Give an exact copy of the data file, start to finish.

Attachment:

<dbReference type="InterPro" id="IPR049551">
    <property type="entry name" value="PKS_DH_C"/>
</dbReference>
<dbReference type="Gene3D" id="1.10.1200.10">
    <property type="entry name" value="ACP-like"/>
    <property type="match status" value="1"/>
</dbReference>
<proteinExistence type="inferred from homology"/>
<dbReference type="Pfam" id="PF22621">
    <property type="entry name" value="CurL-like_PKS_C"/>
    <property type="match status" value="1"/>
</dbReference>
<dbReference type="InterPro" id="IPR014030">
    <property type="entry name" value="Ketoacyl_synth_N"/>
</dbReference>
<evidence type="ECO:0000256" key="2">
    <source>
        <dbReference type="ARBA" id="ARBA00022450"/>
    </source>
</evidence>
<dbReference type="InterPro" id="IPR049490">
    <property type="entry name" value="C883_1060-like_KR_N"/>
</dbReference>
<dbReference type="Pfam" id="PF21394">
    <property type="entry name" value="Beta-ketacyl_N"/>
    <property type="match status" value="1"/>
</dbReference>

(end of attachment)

<dbReference type="InterPro" id="IPR049551">
    <property type="entry name" value="PKS_DH_C"/>
</dbReference>
<dbReference type="Gene3D" id="1.10.1200.10">
    <property type="entry name" value="ACP-like"/>
    <property type="match status" value="1"/>
</dbReference>
<proteinExistence type="inferred from homology"/>
<dbReference type="Pfam" id="PF22621">
    <property type="entry name" value="CurL-like_PKS_C"/>
    <property type="match status" value="1"/>
</dbReference>
<dbReference type="InterPro" id="IPR014030">
    <property type="entry name" value="Ketoacyl_synth_N"/>
</dbReference>
<evidence type="ECO:0000256" key="2">
    <source>
        <dbReference type="ARBA" id="ARBA00022450"/>
    </source>
</evidence>
<dbReference type="InterPro" id="IPR049490">
    <property type="entry name" value="C883_1060-like_KR_N"/>
</dbReference>
<dbReference type="Pfam" id="PF21394">
    <property type="entry name" value="Beta-ketacyl_N"/>
    <property type="match status" value="1"/>
</dbReference>